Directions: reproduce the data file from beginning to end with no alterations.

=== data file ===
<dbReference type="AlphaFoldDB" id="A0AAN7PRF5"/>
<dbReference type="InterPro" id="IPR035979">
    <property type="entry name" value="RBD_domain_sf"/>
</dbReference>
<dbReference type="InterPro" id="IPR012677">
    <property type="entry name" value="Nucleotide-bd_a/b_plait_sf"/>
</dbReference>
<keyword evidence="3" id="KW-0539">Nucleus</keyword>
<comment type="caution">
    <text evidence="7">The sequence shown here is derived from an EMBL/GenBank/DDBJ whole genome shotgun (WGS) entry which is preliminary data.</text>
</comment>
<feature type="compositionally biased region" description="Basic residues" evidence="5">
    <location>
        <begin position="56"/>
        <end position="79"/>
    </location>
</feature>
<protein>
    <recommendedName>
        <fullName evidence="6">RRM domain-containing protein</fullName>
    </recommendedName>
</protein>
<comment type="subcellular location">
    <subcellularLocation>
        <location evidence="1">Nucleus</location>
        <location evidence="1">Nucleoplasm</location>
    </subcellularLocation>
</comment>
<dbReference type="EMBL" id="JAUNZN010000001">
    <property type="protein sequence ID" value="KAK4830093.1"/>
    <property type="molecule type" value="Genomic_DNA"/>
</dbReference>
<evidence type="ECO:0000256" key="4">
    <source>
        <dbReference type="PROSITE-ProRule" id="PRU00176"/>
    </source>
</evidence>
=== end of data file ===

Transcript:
<dbReference type="AlphaFoldDB" id="A0AAN7PRF5"/>
<dbReference type="InterPro" id="IPR035979">
    <property type="entry name" value="RBD_domain_sf"/>
</dbReference>
<dbReference type="InterPro" id="IPR012677">
    <property type="entry name" value="Nucleotide-bd_a/b_plait_sf"/>
</dbReference>
<keyword evidence="3" id="KW-0539">Nucleus</keyword>
<comment type="caution">
    <text evidence="7">The sequence shown here is derived from an EMBL/GenBank/DDBJ whole genome shotgun (WGS) entry which is preliminary data.</text>
</comment>
<feature type="compositionally biased region" description="Basic residues" evidence="5">
    <location>
        <begin position="56"/>
        <end position="79"/>
    </location>
</feature>
<protein>
    <recommendedName>
        <fullName evidence="6">RRM domain-containing protein</fullName>
    </recommendedName>
</protein>
<comment type="subcellular location">
    <subcellularLocation>
        <location evidence="1">Nucleus</location>
        <location evidence="1">Nucleoplasm</location>
    </subcellularLocation>
</comment>
<dbReference type="EMBL" id="JAUNZN010000001">
    <property type="protein sequence ID" value="KAK4830093.1"/>
    <property type="molecule type" value="Genomic_DNA"/>
</dbReference>
<evidence type="ECO:0000256" key="4">
    <source>
        <dbReference type="PROSITE-ProRule" id="PRU00176"/>
    </source>
</evidence>